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A Princely Pioneer

5 minute read
Christopher Redman

Once upon a time there was a prince who unwisely confided to the media that while tending his beloved garden, he often talked to his plants. He also warned his future subjects about losing touch with their natural surroundings and their rich cultural heritage. But the people scoffed and said it was the fuddy-duddy Prince who was out of touch. And as for talking to his plants–well, they shook their heads and remembered the madness of the Prince’s forebear, King George III, who famously struck up a conversation with a tree that he had mistaken for the King of Prussia.

These days Britain’s Prince of Wales is still considered a tad eccentric: after all, who in his right mind would have lost the love of the fairy-tale Princess Diana? But increasingly, Charles Philip Arthur George Windsor (who is not only Prince of Wales but also, inter alia, Duke of Cornwall, Lord of the Isles and Great Steward of Scotland) is winning applause for his not-so-crazy campaign to combat what he calls “the wanton destruction that has taken place…in the name of progress.” For 30 years the Prince has been in the forefront of efforts to promote kinder, gentler farming methods; protect Britain’s countryside from urban sprawl; improve city landscapes; and safeguard the nation’s architectural heritage. And whereas his was once a lonely if plummy voice crying in the wilderness, the Prince has seen many of his once maverick opinions become mainstream.

Charles is not the first royal concerned about nature. Mad King George dabbled in botany when he wasn’t losing his mind or the American colonies, and Charles’ father, the Duke of Edinburgh, has long supported wildlife causes. But it is Charles who has become the crusader, with a vision of Britain that may border on the romantic but is in synch with Britons alarmed by what is happening to their green and pleasant land. He has the energy and dedication to get things done. “My problem,” he has said, “is that I become carried away by enthusiasm to try and improve things, and also feel very strongly that the only way to progress is by setting examples and then hoping others will eventually follow.”

An example people are following is organic farming, which Charles has adopted wholeheartedly on his own farmlands in the Duchy of Cornwall and surrounding his country home at Highgrove in western England. Charles once noted that when he decided to go organic, which means forswearing artificial fertilizers and pesticides, the experts were very polite, “but what they were saying about this latest demonstration of insanity once they were out of earshot can only be surmised.” Today the experts have been confounded. The duchy’s Home Farm near Highgrove is 100% organic and highly profitable and serves as a model for farmers around the country at a time when farm incomes are falling and organic produce is in high demand, fetching premium prices in shops and supermarkets.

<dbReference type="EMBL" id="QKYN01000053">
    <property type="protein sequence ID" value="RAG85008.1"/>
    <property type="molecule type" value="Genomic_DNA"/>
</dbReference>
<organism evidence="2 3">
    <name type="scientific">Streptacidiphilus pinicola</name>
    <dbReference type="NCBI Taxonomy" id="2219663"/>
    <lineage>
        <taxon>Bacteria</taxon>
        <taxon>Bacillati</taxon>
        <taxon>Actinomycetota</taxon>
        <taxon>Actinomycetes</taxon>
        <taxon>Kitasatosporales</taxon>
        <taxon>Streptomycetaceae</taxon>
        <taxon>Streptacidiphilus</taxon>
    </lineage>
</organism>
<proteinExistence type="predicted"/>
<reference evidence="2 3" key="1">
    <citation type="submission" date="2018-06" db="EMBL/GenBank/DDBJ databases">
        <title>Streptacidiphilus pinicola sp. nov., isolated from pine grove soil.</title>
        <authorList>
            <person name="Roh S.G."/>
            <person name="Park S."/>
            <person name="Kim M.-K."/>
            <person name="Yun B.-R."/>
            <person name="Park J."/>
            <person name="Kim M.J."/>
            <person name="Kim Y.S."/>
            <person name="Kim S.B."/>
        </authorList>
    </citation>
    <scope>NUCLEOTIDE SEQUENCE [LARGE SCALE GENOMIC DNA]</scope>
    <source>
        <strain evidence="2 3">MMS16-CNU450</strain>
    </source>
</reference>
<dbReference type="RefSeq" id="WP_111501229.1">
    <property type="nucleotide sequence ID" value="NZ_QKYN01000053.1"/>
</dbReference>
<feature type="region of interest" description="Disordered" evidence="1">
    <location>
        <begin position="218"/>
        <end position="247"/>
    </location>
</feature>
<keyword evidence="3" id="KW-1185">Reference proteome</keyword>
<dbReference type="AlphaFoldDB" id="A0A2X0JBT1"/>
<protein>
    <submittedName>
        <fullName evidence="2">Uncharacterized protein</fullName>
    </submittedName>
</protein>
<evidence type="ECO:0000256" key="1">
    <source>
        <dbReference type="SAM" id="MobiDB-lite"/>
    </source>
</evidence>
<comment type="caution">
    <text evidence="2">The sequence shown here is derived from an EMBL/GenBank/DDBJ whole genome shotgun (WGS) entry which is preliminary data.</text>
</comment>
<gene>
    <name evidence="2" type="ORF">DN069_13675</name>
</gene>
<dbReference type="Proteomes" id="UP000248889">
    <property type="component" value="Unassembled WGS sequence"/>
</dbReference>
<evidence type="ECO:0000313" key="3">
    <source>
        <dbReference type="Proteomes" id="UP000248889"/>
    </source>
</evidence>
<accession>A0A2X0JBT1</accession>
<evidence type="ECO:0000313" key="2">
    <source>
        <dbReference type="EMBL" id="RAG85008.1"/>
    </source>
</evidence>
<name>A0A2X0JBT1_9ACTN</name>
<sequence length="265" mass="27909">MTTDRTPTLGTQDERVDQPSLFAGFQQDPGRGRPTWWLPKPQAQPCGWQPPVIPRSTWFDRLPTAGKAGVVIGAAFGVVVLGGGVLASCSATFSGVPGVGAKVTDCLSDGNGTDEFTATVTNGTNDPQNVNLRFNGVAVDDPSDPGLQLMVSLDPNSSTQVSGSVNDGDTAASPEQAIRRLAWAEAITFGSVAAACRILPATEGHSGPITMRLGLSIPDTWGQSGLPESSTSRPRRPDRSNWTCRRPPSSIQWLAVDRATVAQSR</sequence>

“Seeing is believing” is one of Charles’ favorite sayings, no doubt repeated when the U.S. Secretary of Agriculture recently paid Highgrove a visit. And it’s a safe bet that the American visitor received an earful on Charles’ other farming concern: genetically modified crops. Once again the Prince has shown himself to be ahead of the curve. Back in December 1995 he pronounced himself “profoundly apprehensive” about the brave new world of genetically modified organisms and complained of the “confidence bordering on arrogance” with which they are promoted. The Prince practices what he preaches, and a sign by the lane leading up to his Home Farm announces that YOU ARE ENTERING A GMO-FREE ZONE. Charles’ philosophy is simply expressed. “We should,” he says, be adopting a “gentler, more considered approach, seeking always to work with the grain of nature in making better, more sustainable use of what we have.”

Charles is throwing himself into another pioneering project: a radical way to meet Britain’s need for new housing. Appalled by suburban developments made up of identical boxlike dwellings that eat into the countryside, the Prince is creating a model township called Poundbury on duchy land adjoining the town of Dorchester, south of Highgrove. The houses–220 so far, with an additional 2,280 planned–are not identical but come in different sizes and styles that pay homage to traditional English architecture and materials. Some are privately owned, others government subsidized. All are highly energy efficient. The town layout prefers people over cars: front doors give onto streets that are safer for children because the roads are too winding to allow cars to speed. A 1998 British government report cited Poundbury as an example for future developments because its efficient use of space permits a higher population density, thus fighting sprawl. As a skeptical journalist noted after touring Poundbury, “the Prince of Wales has got it right.” To which the Prince could reply, “Seeing is believing.”

–Reported by Helen Gibson/Poundbury

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